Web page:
Buying shares that are trading at all-time highs is probably the investing activity I find hardest of all. By nature I’m a value investor. I have to constantly remind myself of the importance of momentum in generating positive returns.

However, one of the joys - and challenges - of running a rules-based portfolio like SIF is that I must sometimes make decisions that go against the grain. After all, the whole point of systematic investing is to eliminate bias and make consistent decisions that are backed by quantitative evidence.

As you might guess, this week I’m going to consider whether to add logistics operator Wincanton (LON:WIN) to the SIF folio. This stock is currently trading close to its all-time highs:


If we zoom in to look at the stock’s year-to-date performance, we can see the share price has been consolidating for the last three months. Is this a precursor to a move upwards (or downwards), I wonder?


Wincanton (LON:WIN)

Wincanton specialises in supply chain logistics. That means taking ownership of warehousing, order fulfilment, transport fleets and deliveries for clients. It’s an outsourcing business and Wincanton says it’s the biggest British company of its kind, with nearly 8,000 vehicles and 15.3m square feet of warehouse space.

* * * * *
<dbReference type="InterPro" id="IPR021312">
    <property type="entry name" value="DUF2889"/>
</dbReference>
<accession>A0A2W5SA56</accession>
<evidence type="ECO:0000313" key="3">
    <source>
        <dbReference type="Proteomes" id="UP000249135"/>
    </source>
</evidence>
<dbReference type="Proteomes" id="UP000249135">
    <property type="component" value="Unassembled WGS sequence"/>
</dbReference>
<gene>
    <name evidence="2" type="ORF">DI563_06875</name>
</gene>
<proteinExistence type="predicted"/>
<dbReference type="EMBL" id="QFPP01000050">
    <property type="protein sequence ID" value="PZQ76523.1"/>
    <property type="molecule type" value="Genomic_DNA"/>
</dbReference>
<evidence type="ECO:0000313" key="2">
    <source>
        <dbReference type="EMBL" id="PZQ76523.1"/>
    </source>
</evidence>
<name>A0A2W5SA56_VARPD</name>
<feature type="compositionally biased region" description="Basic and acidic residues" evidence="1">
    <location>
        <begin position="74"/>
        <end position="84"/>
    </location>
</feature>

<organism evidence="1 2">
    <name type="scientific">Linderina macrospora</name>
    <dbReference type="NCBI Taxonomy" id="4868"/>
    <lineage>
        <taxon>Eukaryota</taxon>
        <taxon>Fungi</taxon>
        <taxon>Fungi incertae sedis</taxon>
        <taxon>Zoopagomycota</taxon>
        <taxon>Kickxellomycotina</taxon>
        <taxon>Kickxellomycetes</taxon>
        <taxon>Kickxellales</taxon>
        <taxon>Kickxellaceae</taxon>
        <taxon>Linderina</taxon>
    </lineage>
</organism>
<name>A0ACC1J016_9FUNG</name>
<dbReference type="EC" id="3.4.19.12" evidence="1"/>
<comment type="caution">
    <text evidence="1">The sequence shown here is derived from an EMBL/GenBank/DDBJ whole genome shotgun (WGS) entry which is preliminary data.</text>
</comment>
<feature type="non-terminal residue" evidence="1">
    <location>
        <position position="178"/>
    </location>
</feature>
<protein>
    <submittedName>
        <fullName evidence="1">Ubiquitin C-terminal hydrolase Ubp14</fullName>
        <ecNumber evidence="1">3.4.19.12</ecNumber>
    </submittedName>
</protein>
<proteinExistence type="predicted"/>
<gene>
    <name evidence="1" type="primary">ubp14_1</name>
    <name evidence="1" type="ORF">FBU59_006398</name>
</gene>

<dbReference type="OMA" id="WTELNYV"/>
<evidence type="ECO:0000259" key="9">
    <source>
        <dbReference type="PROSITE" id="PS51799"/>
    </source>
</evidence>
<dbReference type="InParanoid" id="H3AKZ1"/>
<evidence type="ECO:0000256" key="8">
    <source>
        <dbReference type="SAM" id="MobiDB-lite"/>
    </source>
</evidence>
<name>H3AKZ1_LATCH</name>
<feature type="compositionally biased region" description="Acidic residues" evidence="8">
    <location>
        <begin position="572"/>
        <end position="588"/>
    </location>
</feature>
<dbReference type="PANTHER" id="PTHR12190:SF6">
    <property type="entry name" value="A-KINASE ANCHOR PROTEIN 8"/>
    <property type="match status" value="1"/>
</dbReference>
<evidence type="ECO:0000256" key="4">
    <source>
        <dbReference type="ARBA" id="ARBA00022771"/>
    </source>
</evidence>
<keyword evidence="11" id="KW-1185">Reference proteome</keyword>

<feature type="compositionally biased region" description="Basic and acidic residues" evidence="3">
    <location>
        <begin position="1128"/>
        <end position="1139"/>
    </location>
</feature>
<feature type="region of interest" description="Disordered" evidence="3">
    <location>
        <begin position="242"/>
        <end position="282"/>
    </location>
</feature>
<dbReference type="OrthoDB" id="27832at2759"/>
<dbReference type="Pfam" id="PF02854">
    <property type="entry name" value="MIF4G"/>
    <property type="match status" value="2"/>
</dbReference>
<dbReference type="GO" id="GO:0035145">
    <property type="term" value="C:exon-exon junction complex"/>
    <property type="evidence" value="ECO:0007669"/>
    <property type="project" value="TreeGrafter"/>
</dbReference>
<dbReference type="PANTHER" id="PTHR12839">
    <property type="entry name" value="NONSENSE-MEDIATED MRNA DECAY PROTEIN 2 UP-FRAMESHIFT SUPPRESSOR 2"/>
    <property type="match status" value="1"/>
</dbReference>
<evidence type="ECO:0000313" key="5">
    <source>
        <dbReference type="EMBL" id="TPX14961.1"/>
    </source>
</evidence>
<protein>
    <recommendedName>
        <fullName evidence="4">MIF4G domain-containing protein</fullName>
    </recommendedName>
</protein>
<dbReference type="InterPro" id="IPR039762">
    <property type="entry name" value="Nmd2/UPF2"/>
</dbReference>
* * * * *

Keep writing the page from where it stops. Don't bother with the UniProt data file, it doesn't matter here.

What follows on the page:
Many of Wincanton’s clients are in the retail sector, including Asda, B&Q, Screwfix and Ikea. The firm is also active in the construction and bulk logistics sectors.

Stockpedia’s algorithms have a positive view on the firm, awarding WIN shares a StockRank of 89 and Super Stock status. This £512m business has also made a recent appearance in my screening results, making it a potential buy for the SIF folio. 

Should I buy Wincanton for SIF? Let’s take a closer look at the numbers.

Value: Weak foundations

Wincanton’s ValueRank of 70 does not appear to suggest any serious concerns. And at first glance, everything seems fine. The shares trade at 13 times pandemic-hit 2020 earnings and offer a 2.5% yield. Cash generation seems good. Wincanton’s trailing EV/EBITDA ratio of 6.9 also looks reasonable to me.

However, a closer look at the numbers reveals a more complex picture. The stock’s price/book value gives us the most obvious clue - apparently Wincanton’s balance sheet has almost no equity:

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